Westcoast medicare innovation on the way?
Apparently there was a Speech from the Throne here in B.C. today. And I thought I was pretty well informed. I guess not. Anyway, I read a bit about it and I like the tone. Especially the bits on health care - the Campbell government is prepared to contradict the Canada Health Act, it seems, in an effort to make medicare more sustainable. "Why are we so quick to condemn any consideration of other systems as a slippery slope to an American-style system that none of us wants?" the speech asks. "Does it really matter to patients where or how they obtain their surgical treatment if it is paid for with public funds?" These are good questions to be asking, and good on Gordon Campbell and his team for being willing to put them forward. The speech proposes a province-wide conversation on health care, and a desire to investigate other, more sustainable models. It also reaffirms the need for public health care, but opens doors to different ways of providing it - this is exactly what's needed. The Canada Health Act has turned into a political tool in Canada, and by whipping it out and promising to defend it tooth and nail, you can paint yourself as the savior of the social programmes that make this country (to a degree) what it is. Paul Martin and Jack Layton, ahem. But it's time to get rid of the dogma surrounding 'defending health care' - yes, it should be accessible to all Canadians, but the B.C. government has hit the nail on the head when they say that it should also be sustainable. We need to be flexible with health care, because I think it's obvious that our current philosophy isn't workable in the long-term. I'll be interested to see what happens in B.C., and kudos again to the B.C. Liberals for taking a risk and posing some good, needed questions. Hopefully we can have a great debate about how best to build a sustainable, accessible health care system.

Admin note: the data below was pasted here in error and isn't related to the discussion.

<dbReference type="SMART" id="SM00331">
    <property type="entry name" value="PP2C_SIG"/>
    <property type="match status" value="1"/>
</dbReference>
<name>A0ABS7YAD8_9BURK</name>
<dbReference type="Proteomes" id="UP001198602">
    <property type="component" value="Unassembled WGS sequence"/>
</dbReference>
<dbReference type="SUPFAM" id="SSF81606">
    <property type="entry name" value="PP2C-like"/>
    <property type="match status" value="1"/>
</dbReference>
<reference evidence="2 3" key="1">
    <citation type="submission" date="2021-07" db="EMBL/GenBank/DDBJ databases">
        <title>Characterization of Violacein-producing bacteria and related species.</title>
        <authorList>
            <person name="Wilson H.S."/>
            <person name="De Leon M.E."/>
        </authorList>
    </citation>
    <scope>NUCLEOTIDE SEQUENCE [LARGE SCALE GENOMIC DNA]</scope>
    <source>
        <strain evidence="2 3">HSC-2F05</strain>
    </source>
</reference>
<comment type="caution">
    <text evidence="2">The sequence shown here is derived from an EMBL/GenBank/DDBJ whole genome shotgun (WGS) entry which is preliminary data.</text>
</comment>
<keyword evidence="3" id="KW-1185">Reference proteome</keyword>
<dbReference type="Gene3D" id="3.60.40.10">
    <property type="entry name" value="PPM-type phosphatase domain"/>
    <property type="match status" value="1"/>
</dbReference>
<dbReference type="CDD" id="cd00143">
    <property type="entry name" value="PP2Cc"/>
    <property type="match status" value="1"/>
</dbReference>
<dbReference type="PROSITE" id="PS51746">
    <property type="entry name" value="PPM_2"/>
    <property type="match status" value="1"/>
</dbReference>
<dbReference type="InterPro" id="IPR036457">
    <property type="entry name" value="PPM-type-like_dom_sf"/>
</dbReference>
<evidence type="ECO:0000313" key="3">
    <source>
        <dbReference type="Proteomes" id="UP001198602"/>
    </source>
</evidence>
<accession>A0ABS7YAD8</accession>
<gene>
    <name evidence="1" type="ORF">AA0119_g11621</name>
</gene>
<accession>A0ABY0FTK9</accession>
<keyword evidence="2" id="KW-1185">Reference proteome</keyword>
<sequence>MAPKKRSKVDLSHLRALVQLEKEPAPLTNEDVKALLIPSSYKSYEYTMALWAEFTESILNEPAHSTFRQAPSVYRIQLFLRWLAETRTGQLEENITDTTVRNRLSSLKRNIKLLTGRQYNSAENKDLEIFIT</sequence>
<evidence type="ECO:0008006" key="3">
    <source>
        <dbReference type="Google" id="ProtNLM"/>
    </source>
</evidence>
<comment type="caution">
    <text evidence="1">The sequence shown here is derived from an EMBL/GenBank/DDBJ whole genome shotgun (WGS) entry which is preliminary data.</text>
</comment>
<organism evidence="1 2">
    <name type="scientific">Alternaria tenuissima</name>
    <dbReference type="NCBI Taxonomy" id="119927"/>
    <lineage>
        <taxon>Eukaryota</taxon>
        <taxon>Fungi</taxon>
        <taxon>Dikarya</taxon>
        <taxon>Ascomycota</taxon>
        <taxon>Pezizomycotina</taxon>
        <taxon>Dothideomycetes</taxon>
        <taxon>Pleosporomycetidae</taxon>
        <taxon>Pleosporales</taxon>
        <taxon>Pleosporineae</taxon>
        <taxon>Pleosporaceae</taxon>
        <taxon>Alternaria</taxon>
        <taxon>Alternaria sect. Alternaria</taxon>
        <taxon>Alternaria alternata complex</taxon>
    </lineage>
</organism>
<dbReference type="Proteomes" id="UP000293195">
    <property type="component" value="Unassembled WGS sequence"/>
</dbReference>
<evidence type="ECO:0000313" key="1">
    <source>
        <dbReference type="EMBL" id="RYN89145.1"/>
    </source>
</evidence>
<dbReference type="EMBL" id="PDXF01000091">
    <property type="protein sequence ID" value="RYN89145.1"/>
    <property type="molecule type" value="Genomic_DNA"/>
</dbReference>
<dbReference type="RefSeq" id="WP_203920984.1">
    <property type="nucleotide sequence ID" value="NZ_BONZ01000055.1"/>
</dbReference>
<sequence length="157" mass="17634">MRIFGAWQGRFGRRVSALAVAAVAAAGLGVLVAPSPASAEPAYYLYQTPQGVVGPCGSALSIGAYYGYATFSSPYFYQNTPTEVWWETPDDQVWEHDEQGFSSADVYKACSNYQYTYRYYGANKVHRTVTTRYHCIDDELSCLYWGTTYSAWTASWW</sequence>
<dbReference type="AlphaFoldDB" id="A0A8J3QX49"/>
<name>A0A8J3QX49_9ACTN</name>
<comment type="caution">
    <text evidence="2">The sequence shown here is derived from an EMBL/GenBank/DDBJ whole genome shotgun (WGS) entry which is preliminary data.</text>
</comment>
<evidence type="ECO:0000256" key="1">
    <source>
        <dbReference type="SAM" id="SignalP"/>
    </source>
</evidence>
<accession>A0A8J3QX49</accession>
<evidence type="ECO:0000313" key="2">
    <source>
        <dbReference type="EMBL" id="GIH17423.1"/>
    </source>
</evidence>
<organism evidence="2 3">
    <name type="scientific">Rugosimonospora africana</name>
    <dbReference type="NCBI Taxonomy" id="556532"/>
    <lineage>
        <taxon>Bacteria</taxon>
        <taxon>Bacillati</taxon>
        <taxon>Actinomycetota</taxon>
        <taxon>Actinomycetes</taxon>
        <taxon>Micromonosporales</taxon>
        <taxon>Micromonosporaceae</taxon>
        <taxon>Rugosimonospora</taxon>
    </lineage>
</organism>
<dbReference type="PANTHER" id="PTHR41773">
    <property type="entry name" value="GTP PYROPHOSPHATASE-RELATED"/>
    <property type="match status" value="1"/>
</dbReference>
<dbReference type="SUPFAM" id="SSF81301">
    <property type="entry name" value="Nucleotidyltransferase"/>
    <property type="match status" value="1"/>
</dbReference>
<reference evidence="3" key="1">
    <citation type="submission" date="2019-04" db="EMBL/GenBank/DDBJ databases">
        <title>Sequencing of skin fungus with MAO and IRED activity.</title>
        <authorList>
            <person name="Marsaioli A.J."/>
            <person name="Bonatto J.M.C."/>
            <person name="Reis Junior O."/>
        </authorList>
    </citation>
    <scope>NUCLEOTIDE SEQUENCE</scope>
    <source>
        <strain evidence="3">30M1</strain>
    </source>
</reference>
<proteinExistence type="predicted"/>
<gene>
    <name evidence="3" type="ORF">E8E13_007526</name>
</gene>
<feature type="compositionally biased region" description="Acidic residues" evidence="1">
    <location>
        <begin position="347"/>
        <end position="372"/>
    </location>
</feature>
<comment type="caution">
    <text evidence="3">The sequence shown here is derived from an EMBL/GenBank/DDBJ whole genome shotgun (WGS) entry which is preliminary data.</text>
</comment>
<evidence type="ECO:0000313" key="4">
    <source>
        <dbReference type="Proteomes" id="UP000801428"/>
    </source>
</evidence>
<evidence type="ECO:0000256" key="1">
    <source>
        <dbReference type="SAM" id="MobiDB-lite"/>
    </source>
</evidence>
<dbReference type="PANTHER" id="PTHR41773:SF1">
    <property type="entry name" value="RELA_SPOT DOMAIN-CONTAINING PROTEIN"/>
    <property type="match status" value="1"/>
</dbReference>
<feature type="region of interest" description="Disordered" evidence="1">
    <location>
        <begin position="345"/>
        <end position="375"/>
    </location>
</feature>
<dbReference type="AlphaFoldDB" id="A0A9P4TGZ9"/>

The One World Scholarship programme, designed to help post-secondary students study in other Pacific Rim nations, is also a great idea - investments in education are wonderful, and I think that facilitating B.C.'s role in the region is also a good idea. Other interesting ideas include community and aboriginal courts to take pressure off of the court system and a more flexible housing strategy for dealing with homelessness. Not sure what those will entail, but they sound like good ideas. Sounds like there's the potential for some neat new ideas in British Columbia - we'll see if Premier Campbell can deliver.
QUEBEC-DATE: Quebec Premier Jean Charest has come out today with a statement along the same lines as the B.C. Throne Speech on Tuesday, promising to look at new ways of guaranteeing accessible, quality health care. Good to hear another province starting to ask some good questions. As we start finding innovations for our public health care system, though, we've got to be careful that we strike a balance and ensure that all Canadians can get the same quality of care. That will be the challenge, to avoid any disparity between public and private elements.